#408870

Anonymous

Excuse me for barging in to the topic, I've read through it as I'm quite fascinated by the debate. Anyway, I am a Serb myself but I admit I do not have the necessary knowledge on the topic to contribute in any way other than point out few things.

1) FORMICA continues to push his points of view even after he had been proven wrong.
2) He's attempting to refute the counter-arguments by reasoning that is only known to him which has no evidence to support other than his own rationale, making his statements not very compelling.
This could be because of two options:
1) His claims may be true but with no clear evidence to back them, making his attempts to justify his point of view seem like an act of desperation.
2) He is unwilling to be open minded about the debate and refuses to accept certain things as truth even with clear historical evidence presented to him. If this is the case then this debate isn't going anywhere as it will go back and forth to no end.

On the side note, a small contribution that may or may not have an impact on the debate:
My family surname is a part of the greater family branch that derived from the old Montenegrin tribe Vasojevic. The Vasojevic tribe was settled around Lijeva Rijeka and was the biggest of the seven tribes of the seven hills. Despite being settled in the Montenegrin mountains, all of them considered themselves Serbs, as do I today. In fact, most of modern day Serbs bear surnames derived from these Montenegrin tribes from all over modern Montenegro. And no, this does not mean Serbs are actually Montenegrins as Montenegro was a geographical term for lands settled by the Serbs during the arrival to the Balkans. To say that Serbs and Montenegrins do not share blood is absurd to say the least, let alone say we're not the same people. Modern day Montenegro was literally the core of the first Serbian tribes settling in the Balkans, surrounded by other Serbian regions of northern Albania to the south and south-east, Rashka to the east and north east, eastern part of Bosnia and Herzegovina to the west, where rivers Bosna in the north and Neretva in the south, as well as Cetina at the Adriatic coast separated the Croatian and Serbian tribes (The exact lines are debatable, but that is for another topic).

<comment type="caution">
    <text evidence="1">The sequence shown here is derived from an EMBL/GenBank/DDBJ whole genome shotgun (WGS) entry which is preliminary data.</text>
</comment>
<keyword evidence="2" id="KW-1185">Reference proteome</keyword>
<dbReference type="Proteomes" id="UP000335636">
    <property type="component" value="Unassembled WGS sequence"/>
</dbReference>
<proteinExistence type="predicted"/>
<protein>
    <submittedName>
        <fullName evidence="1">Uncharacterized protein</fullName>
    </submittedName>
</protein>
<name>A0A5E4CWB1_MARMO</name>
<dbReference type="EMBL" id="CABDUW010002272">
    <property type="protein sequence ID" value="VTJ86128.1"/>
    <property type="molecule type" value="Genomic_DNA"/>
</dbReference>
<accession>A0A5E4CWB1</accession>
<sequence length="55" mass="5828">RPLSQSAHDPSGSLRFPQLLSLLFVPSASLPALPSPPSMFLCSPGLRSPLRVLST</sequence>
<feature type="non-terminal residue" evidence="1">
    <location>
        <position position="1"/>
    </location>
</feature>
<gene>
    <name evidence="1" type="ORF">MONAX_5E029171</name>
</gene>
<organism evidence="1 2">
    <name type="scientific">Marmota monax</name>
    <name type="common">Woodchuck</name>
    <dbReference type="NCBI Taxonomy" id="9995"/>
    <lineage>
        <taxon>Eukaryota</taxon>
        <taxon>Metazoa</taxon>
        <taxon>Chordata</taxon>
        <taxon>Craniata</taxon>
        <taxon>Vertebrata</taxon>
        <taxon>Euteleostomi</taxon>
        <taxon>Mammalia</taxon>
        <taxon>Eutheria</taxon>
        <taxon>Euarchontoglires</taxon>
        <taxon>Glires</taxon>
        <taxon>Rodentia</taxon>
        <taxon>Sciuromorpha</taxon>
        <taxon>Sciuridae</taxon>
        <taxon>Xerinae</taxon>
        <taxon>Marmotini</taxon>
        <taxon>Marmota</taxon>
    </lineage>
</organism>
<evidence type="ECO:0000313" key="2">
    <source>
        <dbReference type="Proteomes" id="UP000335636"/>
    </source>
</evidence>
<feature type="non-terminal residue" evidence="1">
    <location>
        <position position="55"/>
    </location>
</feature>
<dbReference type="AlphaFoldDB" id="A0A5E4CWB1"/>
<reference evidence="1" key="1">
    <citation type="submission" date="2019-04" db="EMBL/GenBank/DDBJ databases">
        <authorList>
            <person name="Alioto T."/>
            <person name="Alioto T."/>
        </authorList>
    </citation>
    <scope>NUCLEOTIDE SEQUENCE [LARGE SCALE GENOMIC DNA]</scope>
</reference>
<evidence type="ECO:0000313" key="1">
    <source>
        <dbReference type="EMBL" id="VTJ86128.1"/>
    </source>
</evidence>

You can claim to be an ethnic Montenegrin, and that is your given right to choose where you belong. However, I'd hope you'd at least take in to account the facts that point out to Serbs and Montenegrins being the same people. Most renown Montenegrins of history considered themselves Serbs and they fought and died alongside their brothers for centuries. If you wish to separate yourself and form a new nation that is your choice, but do not claim that we are not related, by both blood and history.

If I may ask, which tribe does your family name come from? Do you know any people with such surname that claim Serbian nationality and same ancestors? If yes then what more proof do you want? Two people born in one family can consider themselves different nationalities, however, it doesn't make them any less blood related. Here's an old example: Vaso, the founder of the Vasojevic tribe had four brothers- Ozro, Pipo, Kras and Oto. The first two brothers are founders of the Serbian tribes known as Ozrinici and Piperi, whereas the latter two founded the north-Albanian tribes Krasnici (Krasniqi) and Hoti.